Meet Zach Manta: University of Southern California, Class of 2017 Pursuing B.S. in Environmental Studies and minor in Psychology


What was your involvement with Know Tomorrow? 

  • I was co-director of Know Tomorrow USC along with Shawn Rhoads. My main roles were reaching out to and coordinating with our speakers, including NASA JPL researcher Dr. Veronica Nieves, Merchants of Doubt author Erik Conway, and Youtube science educator Derek Muller (Veritasium). I also developed and ran our Change The Course of Climate Change Obstacle Course and emcee'd on October 2nd.

Why does climate change matter to you? 

  • My passion for climate action comes from two main deeply held values: The importance of fact-based truths in public knowledge and an extreme excitement for the possible futures of the human race. In regards to the first value, it's astonishing to me that so many people can be unaware or convinced otherwise to the reality of a slowly-building consequence at the heart of the way we fuel the modern world. Even if the consequences of unchecked climate change weren't so severe, I think it's important for people to have an understanding of this incredible narrative they're taking part in simply in principle. It's frustrating to me that so many resources have been spent in a deliberate counter-effort by fossil fuel magnates to cloud the waters of public awareness, and we need to keep up the fight on our side. As far as my excitement for the future of the human race, I get stoked every time I see a new headline about scientific discoveries and technological breakthroughs that were inconcievable fiction only a decade ago. When I take a second to really grasp that there are thousands of brilliant engineers in significant companies pursuing a real hope of colonizing Mars, it makes me want to do everything I can to set the playing field with the ideal conditions to make those dreams a reality. It sounds crazy, but climate change is an actual threat to the survival of the human race in its entirety, and wasting our shot would be the biggest shame imaginable.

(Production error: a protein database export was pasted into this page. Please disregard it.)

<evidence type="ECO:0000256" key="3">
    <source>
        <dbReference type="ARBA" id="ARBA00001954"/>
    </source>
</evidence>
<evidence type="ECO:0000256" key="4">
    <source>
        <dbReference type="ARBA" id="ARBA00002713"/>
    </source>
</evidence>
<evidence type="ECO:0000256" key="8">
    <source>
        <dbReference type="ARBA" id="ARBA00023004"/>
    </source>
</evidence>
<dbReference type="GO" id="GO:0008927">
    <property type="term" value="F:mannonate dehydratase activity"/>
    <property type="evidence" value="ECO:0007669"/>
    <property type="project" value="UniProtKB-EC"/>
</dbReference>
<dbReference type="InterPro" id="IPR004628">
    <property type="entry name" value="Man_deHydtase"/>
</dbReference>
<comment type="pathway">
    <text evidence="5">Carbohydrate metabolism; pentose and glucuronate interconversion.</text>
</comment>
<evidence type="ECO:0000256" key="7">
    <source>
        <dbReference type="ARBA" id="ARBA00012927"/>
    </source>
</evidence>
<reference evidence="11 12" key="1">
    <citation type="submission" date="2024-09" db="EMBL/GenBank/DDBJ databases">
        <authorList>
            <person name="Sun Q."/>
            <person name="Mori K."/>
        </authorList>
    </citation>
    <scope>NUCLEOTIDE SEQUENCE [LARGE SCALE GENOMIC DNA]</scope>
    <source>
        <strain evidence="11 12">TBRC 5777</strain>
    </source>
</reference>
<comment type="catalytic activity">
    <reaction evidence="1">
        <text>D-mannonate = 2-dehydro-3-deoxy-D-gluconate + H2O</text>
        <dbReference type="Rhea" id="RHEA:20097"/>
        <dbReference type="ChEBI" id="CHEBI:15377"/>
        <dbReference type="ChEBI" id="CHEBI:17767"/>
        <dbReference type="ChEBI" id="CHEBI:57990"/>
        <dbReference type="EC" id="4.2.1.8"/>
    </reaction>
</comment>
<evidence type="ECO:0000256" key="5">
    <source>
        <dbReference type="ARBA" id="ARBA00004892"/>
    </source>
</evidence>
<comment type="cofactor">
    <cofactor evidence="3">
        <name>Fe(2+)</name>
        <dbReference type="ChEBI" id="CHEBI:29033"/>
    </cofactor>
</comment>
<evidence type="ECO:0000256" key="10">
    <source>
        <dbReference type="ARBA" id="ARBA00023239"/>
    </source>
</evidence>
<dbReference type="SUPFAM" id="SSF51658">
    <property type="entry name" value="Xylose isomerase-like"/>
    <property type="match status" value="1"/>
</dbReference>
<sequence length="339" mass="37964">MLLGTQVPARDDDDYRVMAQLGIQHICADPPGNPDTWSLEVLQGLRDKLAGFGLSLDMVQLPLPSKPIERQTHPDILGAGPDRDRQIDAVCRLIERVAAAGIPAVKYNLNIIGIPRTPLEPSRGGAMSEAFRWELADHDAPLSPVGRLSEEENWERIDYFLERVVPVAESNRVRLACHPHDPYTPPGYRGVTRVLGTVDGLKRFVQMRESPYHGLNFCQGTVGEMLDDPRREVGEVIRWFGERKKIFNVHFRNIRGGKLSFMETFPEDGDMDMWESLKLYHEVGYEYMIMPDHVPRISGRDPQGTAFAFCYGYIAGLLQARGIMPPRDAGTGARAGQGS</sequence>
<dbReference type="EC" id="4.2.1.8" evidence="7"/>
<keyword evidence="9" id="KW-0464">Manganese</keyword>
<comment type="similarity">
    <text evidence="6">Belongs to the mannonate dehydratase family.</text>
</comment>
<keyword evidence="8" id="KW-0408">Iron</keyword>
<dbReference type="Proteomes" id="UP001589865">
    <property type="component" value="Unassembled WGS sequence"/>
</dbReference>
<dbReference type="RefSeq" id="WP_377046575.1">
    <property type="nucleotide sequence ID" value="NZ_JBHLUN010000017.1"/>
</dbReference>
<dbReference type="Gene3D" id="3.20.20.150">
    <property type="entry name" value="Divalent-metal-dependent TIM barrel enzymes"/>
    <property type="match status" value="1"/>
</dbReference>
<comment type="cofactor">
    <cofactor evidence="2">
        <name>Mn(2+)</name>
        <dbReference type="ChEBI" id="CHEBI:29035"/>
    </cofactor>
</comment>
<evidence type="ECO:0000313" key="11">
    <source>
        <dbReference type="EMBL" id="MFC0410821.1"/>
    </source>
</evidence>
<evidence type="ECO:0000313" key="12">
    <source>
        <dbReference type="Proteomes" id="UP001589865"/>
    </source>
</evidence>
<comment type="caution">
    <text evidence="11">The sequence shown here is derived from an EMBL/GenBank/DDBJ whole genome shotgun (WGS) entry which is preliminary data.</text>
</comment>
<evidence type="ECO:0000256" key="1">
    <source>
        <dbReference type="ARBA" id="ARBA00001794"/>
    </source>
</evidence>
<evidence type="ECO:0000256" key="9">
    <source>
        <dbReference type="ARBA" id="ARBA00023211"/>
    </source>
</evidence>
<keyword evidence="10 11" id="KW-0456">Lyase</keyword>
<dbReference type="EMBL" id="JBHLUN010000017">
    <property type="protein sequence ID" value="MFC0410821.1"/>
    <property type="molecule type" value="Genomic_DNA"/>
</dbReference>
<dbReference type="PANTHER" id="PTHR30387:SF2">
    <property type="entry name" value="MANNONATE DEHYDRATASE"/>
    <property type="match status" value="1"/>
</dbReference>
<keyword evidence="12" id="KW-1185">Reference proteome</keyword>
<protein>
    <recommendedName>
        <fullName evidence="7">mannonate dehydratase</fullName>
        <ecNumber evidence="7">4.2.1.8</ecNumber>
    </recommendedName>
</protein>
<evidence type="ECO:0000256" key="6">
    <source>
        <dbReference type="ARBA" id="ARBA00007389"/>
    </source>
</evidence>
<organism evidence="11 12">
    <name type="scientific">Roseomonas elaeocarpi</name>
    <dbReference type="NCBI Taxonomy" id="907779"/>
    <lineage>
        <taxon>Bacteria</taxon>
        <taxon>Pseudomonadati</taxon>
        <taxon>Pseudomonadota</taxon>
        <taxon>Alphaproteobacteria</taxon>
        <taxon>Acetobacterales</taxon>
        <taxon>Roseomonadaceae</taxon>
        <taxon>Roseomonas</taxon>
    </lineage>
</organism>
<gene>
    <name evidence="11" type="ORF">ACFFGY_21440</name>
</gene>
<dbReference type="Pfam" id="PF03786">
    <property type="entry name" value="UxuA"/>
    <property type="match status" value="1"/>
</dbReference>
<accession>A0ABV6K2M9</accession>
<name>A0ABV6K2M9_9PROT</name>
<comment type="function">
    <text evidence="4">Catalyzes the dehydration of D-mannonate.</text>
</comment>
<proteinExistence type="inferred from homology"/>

What are you currently working on related to climate change? 

  • Currently the Interdisciplinary Sustainability Sciences research team I was a part of back at USC is carrying out a study I helped design looking at people's responses to persuasive communication about climate change. We're combining the Elaboration Likelihood Model with Moral Foundations Theory, with the overall idea being to test whether appealing to an individual's unique moral values can motivate them to think more critically about climate change communication and therefore change their behavior. Personally I'm also learning about complex systems thinking, theories in vulnerability, and Global Information Systems (GIS) in class at the University of Cape Town and reading up on resource economic theory and possible economic reforms to internalize environmental costs. I recently wrote an article for my school club the Environmental Core's website, check it out here!

Any words of advice to fellow college students in terms of becoming a climate change activist? 

  • With as big and intimidating of an issue as climate change, it can be daunting to think that little ol' you can actually make a meaningful contribution to the conversation. When there are international conferences of world leaders trying to address this problem and researchers with a lifetime of work understanding it, what does a college student have to say that hasn't been said before? I think it's important to have the confidence to look inside at the things YOU know and draw your own conclusions about them as a first step. From there, you can put your ideas out there, ask questions, and adapt them based on the feedback. I absolutely adore this video of Steve Jobs in the early days of Apple pointing out that "Everything around you that you call life was made up by people that were no smarter than you are." Once you start speaking your mind, you'll be amazed by how many like-minded people had been passing you on the street every day the whole time.